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3.5: Autonomy and its Limits in Professional Learning

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    Educators appear to have an incomplete and inconsistence awareness of autonomy as a factor that affects learning. Blumenfeld, Kempler, and Krajik (2006) define autonomy to include the “perception of a sense of agency, which occurs when students have the opportunity for choices and for playing a significant role in directing their own activity” (p. 477). Autonomy is implicit in many of the pedagogical strategies that are replacing the Standard Model and that are associated with 21st century skills. It is reasoned that learners who have autonomy are more motivated to study and more engaged with the curriculum than those who have little autonomy. Autonomous individuals approach situations with:

    • The ability to recognize a problem, which is typically a gap between the current state and the desired state;
    • Knowledge of how to resolve the problem or close that gap;
    • The capacity to solve the problem or close the gap;
    • The authority to implement their solution.

    Despite the value of autonomy in creating classroom that promote deeper learning, there is evidence teachers are allowed to exert little autonomy over instructional practices (Range, Pijanowski, Duncan, Scherz, & Hvidston, 2014).

    A limit to autonomy in IT management in schools is that the four aspects of autonomy are controlled by different individuals. Problems or gaps related to teaching and learning must be identified by teachers; knowledge of how to resolve problems must emerge from teachers and technology experts as they design and test IT systems. The capacity to scale test systems into production systems that can be managed with the available resources must be done by IT professionals, and authority to decided which solutions to implement is assigned to school leaders. Efficacious IT management has been constructed as a collaborative endeavor, thus it will lead to greater autonomy, even if it is filtered through others involved with ensures actions are appropriate, proper, and reasonable.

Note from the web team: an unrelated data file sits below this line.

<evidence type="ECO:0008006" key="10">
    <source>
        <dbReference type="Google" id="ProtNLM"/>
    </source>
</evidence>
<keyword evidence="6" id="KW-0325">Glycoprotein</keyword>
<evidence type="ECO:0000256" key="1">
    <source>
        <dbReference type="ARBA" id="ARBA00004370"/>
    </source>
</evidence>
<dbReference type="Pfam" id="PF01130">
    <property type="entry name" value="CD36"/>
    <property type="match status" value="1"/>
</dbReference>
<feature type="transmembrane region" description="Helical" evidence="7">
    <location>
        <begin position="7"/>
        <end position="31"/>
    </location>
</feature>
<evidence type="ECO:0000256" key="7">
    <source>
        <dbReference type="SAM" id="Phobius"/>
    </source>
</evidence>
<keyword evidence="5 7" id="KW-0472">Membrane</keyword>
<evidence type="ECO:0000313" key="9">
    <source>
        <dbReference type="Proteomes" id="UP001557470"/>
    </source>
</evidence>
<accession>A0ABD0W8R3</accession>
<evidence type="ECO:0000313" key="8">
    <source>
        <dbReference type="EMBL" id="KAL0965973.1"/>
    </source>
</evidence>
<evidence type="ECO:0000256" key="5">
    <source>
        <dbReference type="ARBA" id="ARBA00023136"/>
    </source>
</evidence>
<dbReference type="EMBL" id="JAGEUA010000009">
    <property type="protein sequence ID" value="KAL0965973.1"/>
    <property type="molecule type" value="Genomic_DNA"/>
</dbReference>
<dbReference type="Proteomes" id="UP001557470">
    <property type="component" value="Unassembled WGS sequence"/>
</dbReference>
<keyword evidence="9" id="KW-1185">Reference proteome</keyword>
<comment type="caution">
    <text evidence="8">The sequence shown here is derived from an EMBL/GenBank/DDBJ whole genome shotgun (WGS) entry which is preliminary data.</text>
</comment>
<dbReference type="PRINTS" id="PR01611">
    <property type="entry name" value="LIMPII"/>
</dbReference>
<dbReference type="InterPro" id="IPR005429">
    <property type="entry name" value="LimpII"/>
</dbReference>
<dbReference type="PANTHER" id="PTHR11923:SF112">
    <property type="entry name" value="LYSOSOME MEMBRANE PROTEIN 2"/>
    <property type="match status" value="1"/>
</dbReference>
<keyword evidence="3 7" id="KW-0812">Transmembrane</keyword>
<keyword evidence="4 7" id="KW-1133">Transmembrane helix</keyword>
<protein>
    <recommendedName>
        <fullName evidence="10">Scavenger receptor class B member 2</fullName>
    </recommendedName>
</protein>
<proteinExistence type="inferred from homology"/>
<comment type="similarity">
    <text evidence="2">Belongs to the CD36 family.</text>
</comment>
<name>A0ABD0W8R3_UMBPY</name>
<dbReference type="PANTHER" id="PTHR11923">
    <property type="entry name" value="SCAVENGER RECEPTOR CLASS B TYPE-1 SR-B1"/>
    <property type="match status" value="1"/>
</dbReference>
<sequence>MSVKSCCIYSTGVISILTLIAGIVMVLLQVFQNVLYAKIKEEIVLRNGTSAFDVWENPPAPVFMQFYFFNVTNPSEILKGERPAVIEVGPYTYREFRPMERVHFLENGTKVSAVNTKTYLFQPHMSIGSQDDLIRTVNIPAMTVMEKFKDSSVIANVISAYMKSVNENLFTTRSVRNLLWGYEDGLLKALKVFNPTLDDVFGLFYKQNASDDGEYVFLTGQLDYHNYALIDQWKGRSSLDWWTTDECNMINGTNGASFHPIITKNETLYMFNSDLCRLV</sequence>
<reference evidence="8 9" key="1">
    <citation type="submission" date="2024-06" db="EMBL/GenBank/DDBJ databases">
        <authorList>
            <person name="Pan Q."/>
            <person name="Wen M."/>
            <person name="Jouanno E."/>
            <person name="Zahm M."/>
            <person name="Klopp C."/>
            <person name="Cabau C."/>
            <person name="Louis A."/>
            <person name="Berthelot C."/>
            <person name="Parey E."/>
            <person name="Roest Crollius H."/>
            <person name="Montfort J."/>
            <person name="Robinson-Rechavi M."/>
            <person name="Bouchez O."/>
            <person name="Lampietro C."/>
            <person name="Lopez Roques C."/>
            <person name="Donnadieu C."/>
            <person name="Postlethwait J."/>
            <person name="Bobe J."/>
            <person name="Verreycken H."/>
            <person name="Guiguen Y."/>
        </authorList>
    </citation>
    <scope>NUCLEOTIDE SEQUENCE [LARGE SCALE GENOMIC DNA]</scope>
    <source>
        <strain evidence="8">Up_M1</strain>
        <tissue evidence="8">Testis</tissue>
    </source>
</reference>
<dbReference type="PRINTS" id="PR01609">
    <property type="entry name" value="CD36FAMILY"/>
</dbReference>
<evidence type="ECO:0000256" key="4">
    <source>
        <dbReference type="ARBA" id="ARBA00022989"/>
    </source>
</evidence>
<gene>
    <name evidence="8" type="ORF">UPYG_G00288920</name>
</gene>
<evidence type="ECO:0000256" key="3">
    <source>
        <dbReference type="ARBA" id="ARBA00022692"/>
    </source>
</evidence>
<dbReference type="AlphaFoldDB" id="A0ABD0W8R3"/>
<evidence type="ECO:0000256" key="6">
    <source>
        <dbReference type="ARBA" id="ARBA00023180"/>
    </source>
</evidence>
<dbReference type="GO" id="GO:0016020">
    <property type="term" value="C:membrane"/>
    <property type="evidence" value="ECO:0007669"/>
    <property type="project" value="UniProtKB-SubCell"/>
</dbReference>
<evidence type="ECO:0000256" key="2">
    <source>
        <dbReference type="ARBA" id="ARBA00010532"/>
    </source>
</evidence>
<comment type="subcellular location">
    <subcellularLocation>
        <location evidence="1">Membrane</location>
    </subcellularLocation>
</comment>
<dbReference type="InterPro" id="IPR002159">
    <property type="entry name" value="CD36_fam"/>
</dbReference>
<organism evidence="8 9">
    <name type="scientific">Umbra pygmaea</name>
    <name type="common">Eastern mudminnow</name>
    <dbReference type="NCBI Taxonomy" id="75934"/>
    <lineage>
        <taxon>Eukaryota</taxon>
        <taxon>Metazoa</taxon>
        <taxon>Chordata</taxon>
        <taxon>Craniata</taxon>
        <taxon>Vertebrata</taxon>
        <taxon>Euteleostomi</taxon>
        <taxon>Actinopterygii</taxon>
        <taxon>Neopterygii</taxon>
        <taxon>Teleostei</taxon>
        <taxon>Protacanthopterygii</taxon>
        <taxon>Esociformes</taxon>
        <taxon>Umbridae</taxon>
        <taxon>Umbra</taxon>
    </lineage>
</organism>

Compared to users of IT in other organizations, teachers do appear to require greater autonomy in technology decisions (Hu, Clark, & Ma, 2003; Teo, 2011), as educators generally are more independent users of IT and use a greater variety of applications and data sources than information workers in other fields, and they are more likely than users in other organizations to test new applications and data sources for usefulness. Autonomous educators who explore and discover effective uses of IT in their classrooms, must have procedures through which their new learning can be translated into IT systems that are available and supported by the IT management team.

    Autonomy is a complex variable that affects decision- making and professional activity in a variety of ways. As will be explained in Chapter 8: Understanding Change, autonomy is necessary for change to occur, but individuals who exert autonomy may also reject the vision, direction, or structure of leaders who seek to affect change.

    This page titled 3.5: Autonomy and its Limits in Professional Learning is shared under a CC BY-NC-SA license and was authored, remixed, and/or curated by Anonymous.

    This page titled 3.5: Autonomy and its Limits in Professional Learning is shared under a CC BY-NC-SA license and was authored, remixed, and/or curated by Gary Ackerman.

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